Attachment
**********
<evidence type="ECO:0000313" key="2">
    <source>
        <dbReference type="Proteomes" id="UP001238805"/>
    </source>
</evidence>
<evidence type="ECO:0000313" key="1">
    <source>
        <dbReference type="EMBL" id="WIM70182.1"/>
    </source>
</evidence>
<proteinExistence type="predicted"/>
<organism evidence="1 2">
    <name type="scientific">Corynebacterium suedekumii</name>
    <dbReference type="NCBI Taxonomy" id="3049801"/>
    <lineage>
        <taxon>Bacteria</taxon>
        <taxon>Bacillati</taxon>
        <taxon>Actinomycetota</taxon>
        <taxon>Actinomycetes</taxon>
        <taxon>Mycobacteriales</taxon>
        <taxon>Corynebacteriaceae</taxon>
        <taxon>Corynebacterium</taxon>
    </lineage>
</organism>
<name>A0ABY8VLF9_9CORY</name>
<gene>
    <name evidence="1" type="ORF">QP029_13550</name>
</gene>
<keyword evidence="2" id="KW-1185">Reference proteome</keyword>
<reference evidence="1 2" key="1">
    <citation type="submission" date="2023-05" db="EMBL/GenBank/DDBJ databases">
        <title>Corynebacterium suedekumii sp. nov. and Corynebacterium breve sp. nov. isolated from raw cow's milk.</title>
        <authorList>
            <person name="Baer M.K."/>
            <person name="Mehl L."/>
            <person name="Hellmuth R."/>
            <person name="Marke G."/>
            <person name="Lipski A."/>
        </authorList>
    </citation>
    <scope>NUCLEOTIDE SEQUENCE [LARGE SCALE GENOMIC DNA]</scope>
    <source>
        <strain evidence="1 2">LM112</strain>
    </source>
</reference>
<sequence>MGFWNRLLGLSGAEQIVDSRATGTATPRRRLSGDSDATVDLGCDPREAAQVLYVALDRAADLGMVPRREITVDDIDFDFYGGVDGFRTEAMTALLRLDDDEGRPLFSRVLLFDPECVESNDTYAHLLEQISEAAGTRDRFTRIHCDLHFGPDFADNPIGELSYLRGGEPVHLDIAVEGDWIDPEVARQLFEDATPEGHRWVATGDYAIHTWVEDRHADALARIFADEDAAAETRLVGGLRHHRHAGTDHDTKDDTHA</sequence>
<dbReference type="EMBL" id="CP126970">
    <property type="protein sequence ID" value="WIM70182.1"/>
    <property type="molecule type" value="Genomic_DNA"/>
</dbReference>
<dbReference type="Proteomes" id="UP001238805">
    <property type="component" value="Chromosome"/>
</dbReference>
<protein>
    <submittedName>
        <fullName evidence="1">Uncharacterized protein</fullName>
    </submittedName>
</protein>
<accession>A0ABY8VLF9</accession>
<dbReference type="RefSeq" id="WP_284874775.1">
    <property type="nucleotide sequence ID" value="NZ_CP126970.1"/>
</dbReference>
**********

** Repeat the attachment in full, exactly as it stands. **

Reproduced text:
<evidence type="ECO:0000313" key="2">
    <source>
        <dbReference type="Proteomes" id="UP001238805"/>
    </source>
</evidence>
<evidence type="ECO:0000313" key="1">
    <source>
        <dbReference type="EMBL" id="WIM70182.1"/>
    </source>
</evidence>
<proteinExistence type="predicted"/>
<organism evidence="1 2">
    <name type="scientific">Corynebacterium suedekumii</name>
    <dbReference type="NCBI Taxonomy" id="3049801"/>
    <lineage>
        <taxon>Bacteria</taxon>
        <taxon>Bacillati</taxon>
        <taxon>Actinomycetota</taxon>
        <taxon>Actinomycetes</taxon>
        <taxon>Mycobacteriales</taxon>
        <taxon>Corynebacteriaceae</taxon>
        <taxon>Corynebacterium</taxon>
    </lineage>
</organism>
<name>A0ABY8VLF9_9CORY</name>
<gene>
    <name evidence="1" type="ORF">QP029_13550</name>
</gene>
<keyword evidence="2" id="KW-1185">Reference proteome</keyword>
<reference evidence="1 2" key="1">
    <citation type="submission" date="2023-05" db="EMBL/GenBank/DDBJ databases">
        <title>Corynebacterium suedekumii sp. nov. and Corynebacterium breve sp. nov. isolated from raw cow's milk.</title>
        <authorList>
            <person name="Baer M.K."/>
            <person name="Mehl L."/>
            <person name="Hellmuth R."/>
            <person name="Marke G."/>
            <person name="Lipski A."/>
        </authorList>
    </citation>
    <scope>NUCLEOTIDE SEQUENCE [LARGE SCALE GENOMIC DNA]</scope>
    <source>
        <strain evidence="1 2">LM112</strain>
    </source>
</reference>
<sequence>MGFWNRLLGLSGAEQIVDSRATGTATPRRRLSGDSDATVDLGCDPREAAQVLYVALDRAADLGMVPRREITVDDIDFDFYGGVDGFRTEAMTALLRLDDDEGRPLFSRVLLFDPECVESNDTYAHLLEQISEAAGTRDRFTRIHCDLHFGPDFADNPIGELSYLRGGEPVHLDIAVEGDWIDPEVARQLFEDATPEGHRWVATGDYAIHTWVEDRHADALARIFADEDAAAETRLVGGLRHHRHAGTDHDTKDDTHA</sequence>
<dbReference type="EMBL" id="CP126970">
    <property type="protein sequence ID" value="WIM70182.1"/>
    <property type="molecule type" value="Genomic_DNA"/>
</dbReference>
<dbReference type="Proteomes" id="UP001238805">
    <property type="component" value="Chromosome"/>
</dbReference>
<protein>
    <submittedName>
        <fullName evidence="1">Uncharacterized protein</fullName>
    </submittedName>
</protein>
<accession>A0ABY8VLF9</accession>
<dbReference type="RefSeq" id="WP_284874775.1">
    <property type="nucleotide sequence ID" value="NZ_CP126970.1"/>
</dbReference>